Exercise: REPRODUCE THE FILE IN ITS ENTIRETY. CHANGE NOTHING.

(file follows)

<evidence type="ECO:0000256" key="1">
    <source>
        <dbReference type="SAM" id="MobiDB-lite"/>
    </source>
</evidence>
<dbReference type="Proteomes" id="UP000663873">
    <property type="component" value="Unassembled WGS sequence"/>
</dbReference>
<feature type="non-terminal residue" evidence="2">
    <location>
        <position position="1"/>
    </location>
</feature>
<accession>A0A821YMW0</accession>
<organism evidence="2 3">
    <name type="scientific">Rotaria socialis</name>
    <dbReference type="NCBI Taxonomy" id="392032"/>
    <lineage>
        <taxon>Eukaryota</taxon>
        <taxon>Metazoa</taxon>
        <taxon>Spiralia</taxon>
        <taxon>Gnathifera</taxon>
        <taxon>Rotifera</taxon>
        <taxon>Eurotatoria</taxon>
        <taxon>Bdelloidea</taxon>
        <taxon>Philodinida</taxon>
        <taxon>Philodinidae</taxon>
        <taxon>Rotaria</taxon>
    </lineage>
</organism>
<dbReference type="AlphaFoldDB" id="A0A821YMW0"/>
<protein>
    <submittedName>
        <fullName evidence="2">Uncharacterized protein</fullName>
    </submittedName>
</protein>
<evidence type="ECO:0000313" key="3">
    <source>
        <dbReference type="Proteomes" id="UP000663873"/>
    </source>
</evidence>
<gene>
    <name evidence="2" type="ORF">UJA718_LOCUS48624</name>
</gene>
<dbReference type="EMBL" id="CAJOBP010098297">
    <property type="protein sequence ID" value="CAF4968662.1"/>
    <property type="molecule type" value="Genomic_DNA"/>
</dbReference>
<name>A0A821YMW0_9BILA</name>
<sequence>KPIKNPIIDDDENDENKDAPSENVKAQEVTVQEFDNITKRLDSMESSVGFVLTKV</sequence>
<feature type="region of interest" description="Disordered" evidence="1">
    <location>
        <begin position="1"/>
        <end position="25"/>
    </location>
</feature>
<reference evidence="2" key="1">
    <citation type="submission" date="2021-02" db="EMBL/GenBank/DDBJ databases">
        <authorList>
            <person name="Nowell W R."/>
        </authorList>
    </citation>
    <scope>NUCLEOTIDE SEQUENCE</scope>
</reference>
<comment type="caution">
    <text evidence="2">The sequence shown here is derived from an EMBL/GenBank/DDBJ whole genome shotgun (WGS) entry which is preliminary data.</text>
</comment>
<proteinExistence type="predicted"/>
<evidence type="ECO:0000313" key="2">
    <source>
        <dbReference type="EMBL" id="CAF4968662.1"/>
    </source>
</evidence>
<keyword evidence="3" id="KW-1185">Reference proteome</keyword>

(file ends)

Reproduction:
<evidence type="ECO:0000256" key="1">
    <source>
        <dbReference type="SAM" id="MobiDB-lite"/>
    </source>
</evidence>
<dbReference type="Proteomes" id="UP000663873">
    <property type="component" value="Unassembled WGS sequence"/>
</dbReference>
<feature type="non-terminal residue" evidence="2">
    <location>
        <position position="1"/>
    </location>
</feature>
<accession>A0A821YMW0</accession>
<organism evidence="2 3">
    <name type="scientific">Rotaria socialis</name>
    <dbReference type="NCBI Taxonomy" id="392032"/>
    <lineage>
        <taxon>Eukaryota</taxon>
        <taxon>Metazoa</taxon>
        <taxon>Spiralia</taxon>
        <taxon>Gnathifera</taxon>
        <taxon>Rotifera</taxon>
        <taxon>Eurotatoria</taxon>
        <taxon>Bdelloidea</taxon>
        <taxon>Philodinida</taxon>
        <taxon>Philodinidae</taxon>
        <taxon>Rotaria</taxon>
    </lineage>
</organism>
<dbReference type="AlphaFoldDB" id="A0A821YMW0"/>
<protein>
    <submittedName>
        <fullName evidence="2">Uncharacterized protein</fullName>
    </submittedName>
</protein>
<evidence type="ECO:0000313" key="3">
    <source>
        <dbReference type="Proteomes" id="UP000663873"/>
    </source>
</evidence>
<gene>
    <name evidence="2" type="ORF">UJA718_LOCUS48624</name>
</gene>
<dbReference type="EMBL" id="CAJOBP010098297">
    <property type="protein sequence ID" value="CAF4968662.1"/>
    <property type="molecule type" value="Genomic_DNA"/>
</dbReference>
<name>A0A821YMW0_9BILA</name>
<sequence>KPIKNPIIDDDENDENKDAPSENVKAQEVTVQEFDNITKRLDSMESSVGFVLTKV</sequence>
<feature type="region of interest" description="Disordered" evidence="1">
    <location>
        <begin position="1"/>
        <end position="25"/>
    </location>
</feature>
<reference evidence="2" key="1">
    <citation type="submission" date="2021-02" db="EMBL/GenBank/DDBJ databases">
        <authorList>
            <person name="Nowell W R."/>
        </authorList>
    </citation>
    <scope>NUCLEOTIDE SEQUENCE</scope>
</reference>
<comment type="caution">
    <text evidence="2">The sequence shown here is derived from an EMBL/GenBank/DDBJ whole genome shotgun (WGS) entry which is preliminary data.</text>
</comment>
<proteinExistence type="predicted"/>
<evidence type="ECO:0000313" key="2">
    <source>
        <dbReference type="EMBL" id="CAF4968662.1"/>
    </source>
</evidence>
<keyword evidence="3" id="KW-1185">Reference proteome</keyword>